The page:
Vote For Me, I'm Christian

vote yes or no

I have to start this post by pointing out that I am aware that I live in the most religious state in the U.S., and that means I do not expect what I am writing about here to be something that everyone will be able to relate to. Still, I expect that most of you living in the U.S. probably live near many Christians. Even if you don't, you will have observed at least some of what I'll describe at the level of national politics.

With local and state elections nearing, I have been getting flooded with campaign material for local candidates for all sorts of positions (e.g., school board, state treasurer, secretary of state, lieutenant governor, various judgeships). One thing these materials have in common is that almost all of them flaunt the Christian credentials of the person running for office. That is, the fact that the candidate is Christian is presented as if it was a qualification for office. I suppose that is because it is, at least that seems to be the case here in Mississippi.

In most presidential elections, candidates seem to have some awareness that they need to appeal to more than just evangelical fundamentalist Christian voters. Even if those voters are their base, most will reach out beyond them to some degree. This is usually still true but to a lesser degree for Congressional elections. Not surprisingly, we see much more variability here. Some candidates for Congress in some states do focus on Christian voters almost exclusively. At least in Mississippi, much of this breaks down when it comes to local and state-level elections. Here it seems like focusing only on evangelical fundamentalist Christian voters is the norm.

From reading these materials, I learned that one candidate for school board has an MBA from a local Baptist college, is "conservative on discipline issues," and is a member of the largest Southern Baptist church in town. That last part is extremely important around here. Being a Christian does matter, but not nearly as much as attending the right Southern Baptist church. A candidate for circuit court judge attended this same Baptist college and is a member of another Baptist church in the community. Boy, I'm not sure that is going to be good enough for my neighbors.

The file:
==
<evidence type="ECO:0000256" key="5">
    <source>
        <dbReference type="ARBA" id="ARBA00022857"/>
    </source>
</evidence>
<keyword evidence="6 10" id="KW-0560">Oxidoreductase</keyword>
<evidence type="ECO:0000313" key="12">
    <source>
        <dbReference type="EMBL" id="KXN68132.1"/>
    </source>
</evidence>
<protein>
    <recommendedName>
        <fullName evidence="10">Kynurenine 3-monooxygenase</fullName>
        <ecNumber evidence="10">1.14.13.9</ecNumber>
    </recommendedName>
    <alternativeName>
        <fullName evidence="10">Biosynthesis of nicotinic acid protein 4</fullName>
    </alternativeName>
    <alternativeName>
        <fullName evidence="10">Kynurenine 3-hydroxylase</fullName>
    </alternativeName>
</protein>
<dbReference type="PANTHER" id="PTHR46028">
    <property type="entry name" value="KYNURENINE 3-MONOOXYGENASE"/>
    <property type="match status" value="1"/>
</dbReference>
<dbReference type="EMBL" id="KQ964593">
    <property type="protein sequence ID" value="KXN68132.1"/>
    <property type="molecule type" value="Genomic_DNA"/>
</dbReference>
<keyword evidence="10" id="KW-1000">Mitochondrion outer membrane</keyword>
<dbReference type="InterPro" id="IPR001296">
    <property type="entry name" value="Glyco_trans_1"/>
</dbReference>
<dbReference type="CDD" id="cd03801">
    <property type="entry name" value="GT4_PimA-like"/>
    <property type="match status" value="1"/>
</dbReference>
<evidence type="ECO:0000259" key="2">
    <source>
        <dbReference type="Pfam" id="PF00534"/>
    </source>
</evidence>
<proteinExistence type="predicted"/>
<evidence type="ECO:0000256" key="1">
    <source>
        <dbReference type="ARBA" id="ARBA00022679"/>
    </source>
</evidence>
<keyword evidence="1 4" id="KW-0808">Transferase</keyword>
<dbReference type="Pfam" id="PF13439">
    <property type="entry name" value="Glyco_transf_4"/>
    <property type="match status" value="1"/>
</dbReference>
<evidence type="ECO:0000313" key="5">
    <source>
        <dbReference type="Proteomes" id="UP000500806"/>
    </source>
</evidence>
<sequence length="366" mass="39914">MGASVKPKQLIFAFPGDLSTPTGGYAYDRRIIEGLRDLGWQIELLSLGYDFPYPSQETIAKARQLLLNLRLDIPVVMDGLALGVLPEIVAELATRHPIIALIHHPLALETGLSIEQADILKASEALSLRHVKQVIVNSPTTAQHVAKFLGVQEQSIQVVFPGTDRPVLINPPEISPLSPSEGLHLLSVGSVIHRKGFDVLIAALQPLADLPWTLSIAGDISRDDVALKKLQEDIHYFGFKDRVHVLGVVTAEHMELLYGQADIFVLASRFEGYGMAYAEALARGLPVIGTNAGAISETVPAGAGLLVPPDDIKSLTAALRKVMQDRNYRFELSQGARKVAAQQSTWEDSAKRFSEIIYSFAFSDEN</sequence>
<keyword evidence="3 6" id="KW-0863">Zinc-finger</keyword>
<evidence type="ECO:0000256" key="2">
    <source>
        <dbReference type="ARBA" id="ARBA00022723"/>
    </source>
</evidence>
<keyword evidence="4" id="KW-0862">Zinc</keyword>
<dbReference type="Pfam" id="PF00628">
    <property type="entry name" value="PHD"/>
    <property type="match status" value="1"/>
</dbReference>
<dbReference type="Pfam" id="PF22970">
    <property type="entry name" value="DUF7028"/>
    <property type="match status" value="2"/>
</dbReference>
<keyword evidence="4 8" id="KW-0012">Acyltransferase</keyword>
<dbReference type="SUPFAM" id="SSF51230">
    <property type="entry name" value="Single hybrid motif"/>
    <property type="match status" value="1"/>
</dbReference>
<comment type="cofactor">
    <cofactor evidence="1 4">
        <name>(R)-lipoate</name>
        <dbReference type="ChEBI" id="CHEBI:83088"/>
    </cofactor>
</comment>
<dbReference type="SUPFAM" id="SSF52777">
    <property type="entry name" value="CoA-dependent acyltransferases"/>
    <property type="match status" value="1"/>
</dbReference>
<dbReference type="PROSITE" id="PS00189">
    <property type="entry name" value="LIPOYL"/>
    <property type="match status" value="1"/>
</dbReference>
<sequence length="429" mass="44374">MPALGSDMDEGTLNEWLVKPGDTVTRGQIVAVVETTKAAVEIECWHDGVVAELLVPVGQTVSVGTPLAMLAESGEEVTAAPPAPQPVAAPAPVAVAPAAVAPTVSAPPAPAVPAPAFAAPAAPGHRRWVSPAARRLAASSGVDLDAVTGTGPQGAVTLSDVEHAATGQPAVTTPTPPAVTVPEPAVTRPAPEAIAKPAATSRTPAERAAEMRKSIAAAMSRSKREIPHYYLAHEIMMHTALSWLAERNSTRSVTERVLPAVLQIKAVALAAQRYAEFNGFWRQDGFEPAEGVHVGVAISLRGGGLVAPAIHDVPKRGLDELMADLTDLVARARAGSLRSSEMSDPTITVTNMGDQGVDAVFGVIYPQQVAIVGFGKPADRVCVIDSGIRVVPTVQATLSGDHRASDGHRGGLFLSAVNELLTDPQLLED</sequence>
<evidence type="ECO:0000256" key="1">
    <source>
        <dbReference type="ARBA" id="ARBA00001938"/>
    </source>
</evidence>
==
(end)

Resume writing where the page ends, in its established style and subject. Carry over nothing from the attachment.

I know what you are thinking. This is a transparent strategy to convince voters that they should vote for someone because he or she is one of them, a believer. I agree. While I'm much more interested to learn where candidates stand on relevant issues and the scope of their education and professional experience, I admit that this requires me to invest some time and effort in the process. It would be much easier if I could just use professions of Christianity or which church someone attends as a proxy for whether they are a good person.

Since the school board candidates do not provide any information about their stance on evolution or prayer in school, it is hard to know who deserves my vote. I have little choice but to conclude that their need to flaunt their religious beliefs all over their campaign materials is a bad sign. If I can find any candidates who do not do this, I usually reward them with my support. But sadly, this rarely happens.

Elections are important. All of them are important. While I am generally convinced that the Democrats are the lesser of the two large evils and usually vote for Democratic candidates as a result, it becomes difficult at the local and state level. Most of Mississippi's Democrats (when the state Democratic Party even bothers to run candidates) are far more conservative than other states' Republicans. They are every bit as likely to drape themselves with evangelical fundamentalist Christianity in their campaign materials. Many even go out of their way to hide the fact that they are running as Democrats. This often makes it hard for me to feel motivated to vote, but I manage to drag myself to the local precinct anyway.

An early version of this post appeared on Atheist Revolution in 2006. It was revised and expanded in 2019 ahead of Mississippi's upcoming elections.